lRSA.FromXmlString(lPublicKey);
      lEncrypted = lRSA.Encrypt(lData, false);
   }

   byte[] lDecrypted;
   using (RSACryptoServiceProvider lRSA = new RSACryptoServiceProvider()) {
      lRSA.FromXmlString(lPrivateKey);
      lDecrypted = lRSA.Decrypt(lEncrypted, false);
   }

   string lResult = UnicodeEncoding.Unicode.GetString(lDecrypted);
   Console.WriteLine(lResult);
   Console.ReadLine();
} //

There are many ways to store keys. One is to store them on the computer, so they can be accessed from anywhere. This can be achieved by setting “RSACryptoServiceProvider.UseMachineKeyStore” to true. Or you can instantiate CspParameters and set the UseMachineKeyStore in Flags (see following example).
The UseMachineKeyStore property applies to all code in the current application domain, whereas a CspParameters object applies only to classes that explicitly reference it. By instanciating RSACryptoServiceProvider with CspParameters as the constructor parameter, the keys get stored automatically. There is no explicit Store() method.
To delete the keys simply use the RSACryptoServiceProvider instance, set PersistKeyInCsp to false and then call the method Clear().
Uncomment these two lines in the code and you will see the exception “Key not valid for use in specified state”. The keys of the new instance are not the same anymore.

private static void GetKeys(out string xPublicKey, out string xPrivateKey) {
   using (RSACryptoServiceProvider lRSA = new RSACryptoServiceProvider()) {
      xPublicKey = lRSA.ToXmlString(false);
      xPrivateKey = lRSA.ToXmlString(true);
   }
} //

private static CspParameters GetCspParameters() {
   CspParameters lCspParams = new CspParameters();
   lCspParams.Flags |= CspProviderFlags.UseMachineKeyStore;   // all users of this computer have access
   //lCspParams.Flags |= CspProviderFlags.UseUserProtectedKey;  // a popup window will ask for confirmation
   //lCspParams.Flags |= CspProviderFlags.UseNonExportableKey;  // you can use the key, but not read or export it
   lCspParams.KeyContainerName = "MySecretKeyContainer";
   return lCspParams;
} //

public static void HowToUseAsymmetricEncryption2() {
   CspParameters lCspParams;
   string lText = "Let's encrypt and decrypt this text :)";
   byte[] lData = UnicodeEncoding.Unicode.GetBytes(lText);

   string lPublicKey, lPrivateKey;
   GetKeys(out lPublicKey, out lPrivateKey);

   try {
      lCspParams = GetCspParameters(); // new instance         

      byte[] lEncrypted;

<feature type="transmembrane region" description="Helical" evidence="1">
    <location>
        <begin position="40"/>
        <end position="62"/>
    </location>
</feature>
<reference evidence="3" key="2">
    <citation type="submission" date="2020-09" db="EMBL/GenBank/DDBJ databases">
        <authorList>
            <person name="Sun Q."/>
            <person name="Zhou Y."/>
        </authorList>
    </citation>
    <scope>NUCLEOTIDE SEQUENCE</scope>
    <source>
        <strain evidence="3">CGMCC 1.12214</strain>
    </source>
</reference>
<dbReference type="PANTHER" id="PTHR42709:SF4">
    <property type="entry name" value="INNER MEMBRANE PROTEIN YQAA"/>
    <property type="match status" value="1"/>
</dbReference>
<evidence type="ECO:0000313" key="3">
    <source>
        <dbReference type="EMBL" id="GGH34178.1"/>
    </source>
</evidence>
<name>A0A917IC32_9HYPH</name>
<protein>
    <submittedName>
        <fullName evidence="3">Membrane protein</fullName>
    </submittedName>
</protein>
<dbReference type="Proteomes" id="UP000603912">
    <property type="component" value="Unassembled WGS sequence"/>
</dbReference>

using (RSACryptoServiceProvider lRSA = new RSACryptoServiceProvider(lCspParams)) {
         lRSA.FromXmlString(lPublicKey);
         lRSA.FromXmlString(lPrivateKey); // assigned here to show that we assigned it to a different RSACryptoServiceProvider instance
         lEncrypted = lRSA.Encrypt(lData, false);

         byte[] x = lRSA.ExportCspBlob(true);
         
         // how to delete a KeyContainer
         // lRSA.PersistKeyInCsp = false; 
         // lRSA.Clear();
      }


      lCspParams = GetCspParameters(); // new instance to demonstrate the independence

      using (RSACryptoServiceProvider lRSA = new RSACryptoServiceProvider(lCspParams)) {
         byte[] lDecrypted = lRSA.Decrypt(lEncrypted, false);
         string lResult = UnicodeEncoding.Unicode.GetString(lDecrypted);
         Console.WriteLine(lResult);
      }
   }
   catch (Exception ex) {
      Console.WriteLine(ex.Message + Environment.NewLine);
      Console.WriteLine(ex.StackTrace);
   }

   Console.ReadLine();
} //

I would recommend playing with the “CspProviderFlags.UseUserProtectedKey” flag. A pop-up should show up when you uncomment the line in method GetCspParameters().

Key

Also test the “spProviderFlags.UseNonExportableKey” flag. I added the nondescript line byte[] x = lRSA.ExportCspBlob(true) to demonstrate the effect .
The nicest exception message wins the contest 😉

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About Bastian M.K. Ohta

Happiness only real when shared.

Posted on February 6, 2014, in Advanced, Basic, C#, Encryption, Network and tagged , , , , , , , , , , , , , , , , , , , , , , , , , , , , , , . Bookmark the permalink. Leave a comment.